The chipmaker is planning to present a few research papers at the ISSCC conference in San Francisco, and it gave a select group of reports the opportunity to discuss industry trends in a conference call.
Moore’s Law in midlife crisis
Intel senior fellow Mark Bohr told the press that the development of new nodes, using existing technology, will continue for the next few years.
Intel plans to transition to 10nm in 2016 and 7nm in 2018. Bohr believes these transitions can be carried out without new and expensive technologies, reports PC World.
Moore’s Law turns 50 this year, and it seems it will make it to 55, if not 60, before we see any big changes. Chip cost per square millimetre is going up, but since density is going up even faster, the cost per transistor continues to tumble, and it will continue to do so on upcoming 7nm and 10nm nodes.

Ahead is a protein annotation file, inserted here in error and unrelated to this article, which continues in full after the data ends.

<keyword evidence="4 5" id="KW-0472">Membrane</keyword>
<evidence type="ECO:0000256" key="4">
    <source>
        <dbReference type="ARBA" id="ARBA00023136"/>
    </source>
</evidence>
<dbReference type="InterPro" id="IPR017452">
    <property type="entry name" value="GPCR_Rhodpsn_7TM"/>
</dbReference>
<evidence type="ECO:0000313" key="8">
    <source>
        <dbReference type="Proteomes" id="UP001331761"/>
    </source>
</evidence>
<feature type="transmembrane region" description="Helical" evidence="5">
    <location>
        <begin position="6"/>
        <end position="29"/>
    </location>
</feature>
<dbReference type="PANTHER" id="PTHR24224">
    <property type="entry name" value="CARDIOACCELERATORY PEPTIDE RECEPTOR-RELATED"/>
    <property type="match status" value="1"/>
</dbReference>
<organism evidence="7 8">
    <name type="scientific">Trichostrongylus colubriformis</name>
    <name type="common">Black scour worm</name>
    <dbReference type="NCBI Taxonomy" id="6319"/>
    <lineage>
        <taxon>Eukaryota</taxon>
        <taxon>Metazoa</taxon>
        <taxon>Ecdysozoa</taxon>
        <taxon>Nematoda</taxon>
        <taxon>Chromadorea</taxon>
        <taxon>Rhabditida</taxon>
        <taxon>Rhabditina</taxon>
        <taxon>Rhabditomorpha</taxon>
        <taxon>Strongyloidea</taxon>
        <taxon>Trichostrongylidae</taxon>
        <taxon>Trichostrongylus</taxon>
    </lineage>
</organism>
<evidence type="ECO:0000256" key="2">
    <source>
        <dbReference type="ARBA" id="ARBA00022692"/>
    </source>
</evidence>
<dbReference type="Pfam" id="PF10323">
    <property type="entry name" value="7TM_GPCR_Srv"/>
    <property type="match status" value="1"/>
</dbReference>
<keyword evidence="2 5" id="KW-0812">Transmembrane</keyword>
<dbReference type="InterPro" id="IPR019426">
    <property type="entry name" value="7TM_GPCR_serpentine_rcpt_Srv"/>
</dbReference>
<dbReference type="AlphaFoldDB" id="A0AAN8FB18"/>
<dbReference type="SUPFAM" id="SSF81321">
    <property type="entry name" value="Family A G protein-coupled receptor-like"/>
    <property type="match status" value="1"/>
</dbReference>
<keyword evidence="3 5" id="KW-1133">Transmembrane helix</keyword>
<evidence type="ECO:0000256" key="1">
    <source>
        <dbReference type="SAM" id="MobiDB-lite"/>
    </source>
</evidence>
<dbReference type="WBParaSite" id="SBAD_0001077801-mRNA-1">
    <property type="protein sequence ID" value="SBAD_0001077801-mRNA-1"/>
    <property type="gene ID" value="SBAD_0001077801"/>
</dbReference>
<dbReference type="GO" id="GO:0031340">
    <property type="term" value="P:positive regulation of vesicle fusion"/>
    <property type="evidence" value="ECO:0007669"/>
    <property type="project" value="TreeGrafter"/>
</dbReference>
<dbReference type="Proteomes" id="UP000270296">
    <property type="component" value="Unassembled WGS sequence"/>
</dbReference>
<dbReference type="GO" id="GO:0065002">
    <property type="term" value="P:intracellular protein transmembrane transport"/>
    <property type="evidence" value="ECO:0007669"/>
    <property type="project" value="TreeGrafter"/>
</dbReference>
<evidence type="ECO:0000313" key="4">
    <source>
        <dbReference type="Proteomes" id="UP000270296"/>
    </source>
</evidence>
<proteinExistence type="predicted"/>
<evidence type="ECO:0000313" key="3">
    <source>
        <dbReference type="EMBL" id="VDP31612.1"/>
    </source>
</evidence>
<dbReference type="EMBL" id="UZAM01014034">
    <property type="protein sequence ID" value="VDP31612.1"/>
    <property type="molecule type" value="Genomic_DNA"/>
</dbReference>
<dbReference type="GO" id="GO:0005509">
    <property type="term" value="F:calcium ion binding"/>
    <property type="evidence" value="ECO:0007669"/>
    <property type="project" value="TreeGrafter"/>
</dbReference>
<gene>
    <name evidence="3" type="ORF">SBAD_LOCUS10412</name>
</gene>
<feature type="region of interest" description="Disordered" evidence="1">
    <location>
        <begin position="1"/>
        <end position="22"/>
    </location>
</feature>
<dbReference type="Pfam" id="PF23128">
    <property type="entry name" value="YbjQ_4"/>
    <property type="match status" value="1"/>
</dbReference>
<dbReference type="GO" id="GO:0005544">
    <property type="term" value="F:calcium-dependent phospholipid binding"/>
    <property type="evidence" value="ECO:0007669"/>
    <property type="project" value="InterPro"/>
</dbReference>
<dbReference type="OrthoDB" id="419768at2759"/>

However, moving beyond 7nm is bound to raise a number of questions – but it’s still too early to speculate whether or not the industry will find ways of keeping Moore’s Law alive by the end of the decade. No, buying it a Porsche or a Fender Strat probably won’t help.
14nm sorted out, 10nm on track
Bohr also used the opportunity to explain why Intel was forced to delay Broadwell 14nm parts. He said the learning rate was underestimated, so it took more time to experiment with the process and fine-tune the node, and fix the yields.
On the upside, Bohr said Intel’s pilot 10nm programme is on track, and is going about 50% better than 14nm development.
While 10nm may be on track, on the consumer side of things we are probably looking at a couple of more years of 14/16nm products. The first Intel x86 parts based on 14nm have barely made it out of the gates, AMD is still stuck at 28nm, and the ARM gang is about to get its first 14nm consumer parts, courtesy of Samsung.